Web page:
“The way it happened was, someone would go, ‘there’s this class (by Yasmin) and you have to try it.’ That is how so many people came,” she says. She credits Kareena Kapoor Khan for getting the word out about her Pilates classes.
Karachiwala may not travel with her actors but, as she has said in earlier interviews, she designs workout plans they can do while on outdoor shooting schedules. Shetty is currently training celebrities she prefers not to name, adding, “The idea of being known as a celebrity’s trainer doesn’t excite me.”
The salaries of celebrity trainers are always a subject of great interest. Kris Gethin, actor Hrithik Roshan’s trainer, purportedly earns Rs. 20 lakh a month. And 12 hour-long sessions with Karachiwala could cost you
Rs. 20,000 a month. Shetty agrees that being a trainer to a star is a good job if earning money is the focus. But, she says: “Thing is, if you think you are going to make some deep impact in their life, you are not. Celebrities have a million things to focus on and fitness is just one aspect of their lives.”
Using social media
When it comes to creating posts that can go viral, Rabbani has a lesson or two to share. Liked for his unique multilingual presentation style, Rabbani made headlines a couple of years ago with a marketing campaign aimed at catching comedian and actor Kevin Hart’s attention. The trainer created a huge billboard in Toronto, with Hart’s face blown up and the accompanying text reading: Yo! Kevin, I heard you are in Toronto. I’m a big fan. Can I take a selfie?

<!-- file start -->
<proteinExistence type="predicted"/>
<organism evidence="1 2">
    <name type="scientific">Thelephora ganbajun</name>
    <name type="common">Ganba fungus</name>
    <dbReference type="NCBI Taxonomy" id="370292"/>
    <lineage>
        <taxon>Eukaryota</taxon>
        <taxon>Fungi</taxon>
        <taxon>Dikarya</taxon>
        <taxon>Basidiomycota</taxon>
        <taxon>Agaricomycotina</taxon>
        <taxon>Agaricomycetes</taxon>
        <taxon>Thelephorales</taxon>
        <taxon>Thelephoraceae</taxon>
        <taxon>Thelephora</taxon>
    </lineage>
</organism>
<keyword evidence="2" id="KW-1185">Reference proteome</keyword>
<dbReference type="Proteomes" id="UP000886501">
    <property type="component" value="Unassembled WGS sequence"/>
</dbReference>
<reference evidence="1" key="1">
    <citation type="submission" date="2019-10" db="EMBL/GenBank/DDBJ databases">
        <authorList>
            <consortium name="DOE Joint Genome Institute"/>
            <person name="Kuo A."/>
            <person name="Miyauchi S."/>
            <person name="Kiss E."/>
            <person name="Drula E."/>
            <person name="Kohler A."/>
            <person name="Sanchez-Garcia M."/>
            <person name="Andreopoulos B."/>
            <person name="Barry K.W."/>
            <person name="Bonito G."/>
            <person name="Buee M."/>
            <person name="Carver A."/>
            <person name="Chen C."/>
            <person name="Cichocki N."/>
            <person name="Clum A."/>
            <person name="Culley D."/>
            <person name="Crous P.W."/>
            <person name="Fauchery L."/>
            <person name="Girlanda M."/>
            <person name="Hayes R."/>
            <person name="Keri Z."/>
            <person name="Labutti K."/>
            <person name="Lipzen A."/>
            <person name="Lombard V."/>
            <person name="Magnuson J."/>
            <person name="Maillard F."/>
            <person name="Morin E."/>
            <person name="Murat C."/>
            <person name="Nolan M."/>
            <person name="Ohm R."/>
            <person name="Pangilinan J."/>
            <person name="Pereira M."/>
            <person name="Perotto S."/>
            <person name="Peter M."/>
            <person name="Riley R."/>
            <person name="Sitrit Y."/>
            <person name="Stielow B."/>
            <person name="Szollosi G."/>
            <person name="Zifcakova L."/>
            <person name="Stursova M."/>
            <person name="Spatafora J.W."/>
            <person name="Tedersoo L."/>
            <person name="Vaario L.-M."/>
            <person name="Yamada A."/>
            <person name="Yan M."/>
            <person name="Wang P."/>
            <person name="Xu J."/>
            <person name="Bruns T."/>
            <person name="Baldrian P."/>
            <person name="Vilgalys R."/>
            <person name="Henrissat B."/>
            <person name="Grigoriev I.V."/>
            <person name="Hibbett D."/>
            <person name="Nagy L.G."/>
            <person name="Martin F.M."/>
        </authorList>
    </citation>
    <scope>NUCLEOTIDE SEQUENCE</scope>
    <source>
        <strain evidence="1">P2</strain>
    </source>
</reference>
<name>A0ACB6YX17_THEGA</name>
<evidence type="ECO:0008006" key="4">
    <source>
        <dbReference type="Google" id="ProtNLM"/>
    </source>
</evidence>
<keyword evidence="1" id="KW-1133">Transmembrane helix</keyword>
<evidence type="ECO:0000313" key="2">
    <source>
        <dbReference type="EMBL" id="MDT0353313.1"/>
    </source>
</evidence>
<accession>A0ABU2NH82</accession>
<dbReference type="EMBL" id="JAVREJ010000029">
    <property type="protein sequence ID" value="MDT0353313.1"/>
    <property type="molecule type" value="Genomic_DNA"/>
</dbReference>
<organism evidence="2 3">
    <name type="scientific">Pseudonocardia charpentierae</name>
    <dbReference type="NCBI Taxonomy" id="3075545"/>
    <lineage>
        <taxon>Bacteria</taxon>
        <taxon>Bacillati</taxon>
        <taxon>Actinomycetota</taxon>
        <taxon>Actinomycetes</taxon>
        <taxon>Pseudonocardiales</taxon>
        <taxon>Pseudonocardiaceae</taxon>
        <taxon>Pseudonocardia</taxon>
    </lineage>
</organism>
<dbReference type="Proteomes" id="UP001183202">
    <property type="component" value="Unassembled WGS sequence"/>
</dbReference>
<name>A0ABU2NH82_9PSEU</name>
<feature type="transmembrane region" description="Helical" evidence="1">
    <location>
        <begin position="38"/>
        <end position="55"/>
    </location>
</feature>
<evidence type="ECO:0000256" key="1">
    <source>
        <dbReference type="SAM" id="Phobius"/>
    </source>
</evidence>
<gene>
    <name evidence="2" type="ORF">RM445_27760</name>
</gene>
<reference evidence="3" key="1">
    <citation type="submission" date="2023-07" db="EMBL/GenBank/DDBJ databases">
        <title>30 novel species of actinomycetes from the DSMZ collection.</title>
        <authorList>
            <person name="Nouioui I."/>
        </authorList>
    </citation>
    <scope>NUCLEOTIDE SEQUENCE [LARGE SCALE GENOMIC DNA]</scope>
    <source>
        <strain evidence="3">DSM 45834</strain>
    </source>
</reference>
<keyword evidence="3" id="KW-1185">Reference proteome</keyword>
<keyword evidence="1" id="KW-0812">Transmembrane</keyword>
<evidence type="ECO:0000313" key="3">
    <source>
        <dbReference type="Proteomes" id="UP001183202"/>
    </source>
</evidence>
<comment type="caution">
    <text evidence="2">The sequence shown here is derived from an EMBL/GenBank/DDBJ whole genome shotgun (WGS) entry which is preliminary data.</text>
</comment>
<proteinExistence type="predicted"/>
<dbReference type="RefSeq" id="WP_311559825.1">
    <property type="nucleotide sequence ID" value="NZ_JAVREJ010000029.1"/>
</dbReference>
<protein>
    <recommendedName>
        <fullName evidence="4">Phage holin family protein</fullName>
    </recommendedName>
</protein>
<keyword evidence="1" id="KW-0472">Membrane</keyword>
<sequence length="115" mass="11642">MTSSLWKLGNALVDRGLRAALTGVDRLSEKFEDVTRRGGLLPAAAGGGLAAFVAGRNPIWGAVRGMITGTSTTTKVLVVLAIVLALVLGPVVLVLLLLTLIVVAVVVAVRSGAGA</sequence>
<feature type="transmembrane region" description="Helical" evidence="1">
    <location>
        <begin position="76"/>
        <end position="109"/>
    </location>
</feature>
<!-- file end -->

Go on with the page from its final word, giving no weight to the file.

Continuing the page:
Comedian Kevin Hart with Rizwan ‘Sunny’ Rabbani, founder of YoutTube channel, MyBollywoodBody
Not only did the billboard get Rabbani a selfie with Hart, it made him a celebrity for seven days, he says. “We started posting the picture of the billboard all over social media and asked our friends, family and followers to tag him. We had his attention in a matter of hours and then we were all over the Western media. If I am not mistaken, I had about 70-80 interviews that week,” he says. That campaign helped his fitness channel gain a good following. “In these times where everybody is about views and likes, you have to do some out of the box, crazy things to get the public’s attention,” says Rabbani. Karachiwala uses her social media responsibly. “You will never see me doing some crazy exercise or trying to look good. I try to put out content on simple exercises that people can do at home,” she says.
Rabbani sums it up perfectly when he says, “With time, you will have experience and recognition. With time, you will have the admiration and respect of people. So make sure you are on top of everything: your basic certification, social media content, the way you look, the way you talk. Everything matters.”